Autism and Clothing

One of the “Aha!” moments along my journey in learning about Autism and how it affects me was how other Autistics view clothing. This morning I read a post at NTs Are Weird which is a good summation (according to a male’s viewpoint) of how we view clothing:

“Clothing does not matter to me – I really don’t notice it very often, and don’t care much about what the current fashion is. From what I’ve seen, most autistics agree with me on this. We wear clothes because we can’t leave some body parts uncovered according to the law and because we might get cold. So we pick the clothing that does this in the most comfortable way.”

  1. Gave up on fashion following completely a couple of years ago. I would never get it quite “right”, like being able to pick out the right shoes or accessories. It all just frustrated me.
  2. Let’s not even get into the peer-pressure of high school. Uggh. Clothing divides people unnecessarily. Being wired to judge people on their behavior/character (another autistic trait), I find the posturing through costuming rather annoying (and the people in the costuming, too.) How someone acts and speaks is fundamentally more important than the label on their shirt. Period.
  3. Hate being cold. 😉

So how does my modesty-obsession fit into all of this? Seems weird for an Autistic person to be so wrapped up in clothing issues. The driving force behind my pursuit of all things modest (besides the faith-conviction factor) was a search for a uniform. If I could only roll out of bed, put something on that would be acceptable just about everywhere and was feminine, I would be fantastically happy. The only care I would have would be sewing it, washing and ironing.

Cape dresses, the Uber-Uniform, seem to fit the bill for me. If I wear one of a darker color, I am set for an dinner out or a social affair or work. If I wear a print or plaid, I’m ok for grocery shopping. They are comfortable (for me), fit the modesty guidelines, and are fairly easy to sew.

The thing that is holding me back from pursuing the Uniform is lack of cash at the moment and time to sew. So I have to settle myself for Goodwill finds and the occassional dress sewing binge.


7 Responses to “Autism and Clothing”

  1. 1 Gemaecca September 11, 2007 at 11:58 am

    Huh. I have those traits too (and a few others). Never was tested for an autism spectrum disorder though.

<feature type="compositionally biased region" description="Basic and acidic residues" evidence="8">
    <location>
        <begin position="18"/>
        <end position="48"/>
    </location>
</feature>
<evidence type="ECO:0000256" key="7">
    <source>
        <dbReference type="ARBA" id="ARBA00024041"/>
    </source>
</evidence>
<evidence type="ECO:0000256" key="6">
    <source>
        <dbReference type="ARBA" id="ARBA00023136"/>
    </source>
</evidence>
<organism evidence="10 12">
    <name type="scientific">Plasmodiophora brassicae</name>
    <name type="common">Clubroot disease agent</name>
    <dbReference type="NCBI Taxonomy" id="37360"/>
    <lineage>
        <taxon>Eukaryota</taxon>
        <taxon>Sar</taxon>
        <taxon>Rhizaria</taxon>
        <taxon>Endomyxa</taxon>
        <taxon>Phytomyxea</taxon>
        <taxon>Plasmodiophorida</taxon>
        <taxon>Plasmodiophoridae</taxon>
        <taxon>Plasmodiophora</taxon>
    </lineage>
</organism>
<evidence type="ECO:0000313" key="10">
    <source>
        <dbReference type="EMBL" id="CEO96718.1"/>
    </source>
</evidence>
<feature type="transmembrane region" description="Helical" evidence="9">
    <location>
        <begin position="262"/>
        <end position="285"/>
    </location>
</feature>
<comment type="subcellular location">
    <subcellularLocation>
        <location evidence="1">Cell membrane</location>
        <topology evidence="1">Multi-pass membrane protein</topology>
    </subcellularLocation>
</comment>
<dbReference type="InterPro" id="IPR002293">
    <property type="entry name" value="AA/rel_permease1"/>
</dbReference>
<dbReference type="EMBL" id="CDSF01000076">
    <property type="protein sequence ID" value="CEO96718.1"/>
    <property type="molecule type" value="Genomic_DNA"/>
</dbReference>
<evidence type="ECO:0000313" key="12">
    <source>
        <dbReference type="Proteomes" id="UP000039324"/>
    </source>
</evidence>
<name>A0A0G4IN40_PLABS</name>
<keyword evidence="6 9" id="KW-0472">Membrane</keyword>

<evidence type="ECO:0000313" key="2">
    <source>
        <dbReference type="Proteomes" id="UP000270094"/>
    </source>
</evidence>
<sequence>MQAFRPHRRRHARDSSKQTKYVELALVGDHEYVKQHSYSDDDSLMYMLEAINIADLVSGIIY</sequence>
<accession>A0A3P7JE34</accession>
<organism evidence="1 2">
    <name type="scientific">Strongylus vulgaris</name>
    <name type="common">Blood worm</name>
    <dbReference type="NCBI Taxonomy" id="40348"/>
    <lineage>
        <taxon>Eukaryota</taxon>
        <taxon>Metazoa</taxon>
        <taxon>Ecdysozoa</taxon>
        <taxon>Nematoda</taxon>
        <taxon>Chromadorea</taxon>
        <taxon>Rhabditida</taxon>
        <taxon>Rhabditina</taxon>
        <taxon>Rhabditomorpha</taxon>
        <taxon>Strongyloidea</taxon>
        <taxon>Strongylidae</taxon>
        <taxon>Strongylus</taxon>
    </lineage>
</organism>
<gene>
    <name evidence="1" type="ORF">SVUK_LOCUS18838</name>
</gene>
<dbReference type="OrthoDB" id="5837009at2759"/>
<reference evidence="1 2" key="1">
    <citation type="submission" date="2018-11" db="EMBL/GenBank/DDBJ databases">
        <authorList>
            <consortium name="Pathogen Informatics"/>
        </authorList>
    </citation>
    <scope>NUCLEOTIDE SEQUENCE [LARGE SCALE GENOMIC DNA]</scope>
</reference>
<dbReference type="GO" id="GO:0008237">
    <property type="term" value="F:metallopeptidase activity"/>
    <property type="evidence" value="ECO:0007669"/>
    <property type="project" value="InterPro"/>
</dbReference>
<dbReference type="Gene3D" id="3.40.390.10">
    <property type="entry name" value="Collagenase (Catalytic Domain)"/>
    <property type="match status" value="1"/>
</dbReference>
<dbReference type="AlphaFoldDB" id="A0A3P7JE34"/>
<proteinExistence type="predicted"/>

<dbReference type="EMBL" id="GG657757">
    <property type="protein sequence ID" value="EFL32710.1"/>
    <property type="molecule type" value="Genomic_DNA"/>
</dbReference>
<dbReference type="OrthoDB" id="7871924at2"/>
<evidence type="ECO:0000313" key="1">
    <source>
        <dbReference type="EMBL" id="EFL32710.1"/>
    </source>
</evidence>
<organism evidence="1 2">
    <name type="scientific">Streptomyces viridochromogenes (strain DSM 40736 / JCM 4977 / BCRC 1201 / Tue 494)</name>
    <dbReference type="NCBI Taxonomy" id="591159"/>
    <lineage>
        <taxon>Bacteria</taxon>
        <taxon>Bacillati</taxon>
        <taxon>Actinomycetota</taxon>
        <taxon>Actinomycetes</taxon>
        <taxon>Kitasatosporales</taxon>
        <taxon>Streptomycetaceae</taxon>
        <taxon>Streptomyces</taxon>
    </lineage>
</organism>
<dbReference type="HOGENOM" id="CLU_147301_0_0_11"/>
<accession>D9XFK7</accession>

By the way, thank you for the comment on my blog. It’s been awfully hard and the house seems so empty now, but kind words always help, and I appreciate it. 🙂

  2. 2 Amy September 11, 2007 at 9:13 pm

    Definitely an Aha moment!

    I think with my OCC that dressing modestly and covering is like a uniform too, I can keep it as a constant.

    Anyhoo thanks for sharing 🙂

  3. 3 Judy September 11, 2007 at 11:26 pm

    Hmmm, this is interesting. I never thought of it. I, too, am a gifted person with a brain that’s wired a bit differently (ADD). I joined the military right out of high school (uniform), I went into nursing (uniform) and in the last couple of years I’ve become completely uninterested in fashion. I like neutral colors; make all my skirts the same way; buy 2 or 3 of an identical shirt – t shirt or turtleneck depending on the season in black, brown or beige; my underthings are all white cotton of the same brand and style, (uniform).

  4. 4 laura April 4, 2008 at 7:10 am

    hi thats for sharing, i have just been told my son has autism, but anyway up untill now i could never understand why he would get nakie where ever we went, in the car he would start stripping off, in a way i look back a laugh at him doing it , cuz it was funny, but now i understand it was the autism all along and now know that its the feeling of the clothes on his skin he dont like.

  5. 5 laura April 4, 2008 at 7:10 am

    sorry its ment to say THANKS for sharing

  6. 6 Brian Mcnally March 8, 2010 at 4:40 pm

    I have a 7 year old with sensory issues. My wife and I have created a clothing line that helps kids feel and look great! Please check us out at Thank you so much.

  7. 7 Shop Salwar Kameez Online October 29, 2012 at 1:38 am

    Thanks for sharing your views on autism and clothing, its really wonderful to read it.

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"I can't say I don't believe in your God, but I don't believe He meant the world to be as it is." ~Nicholas Higgins. North and South.

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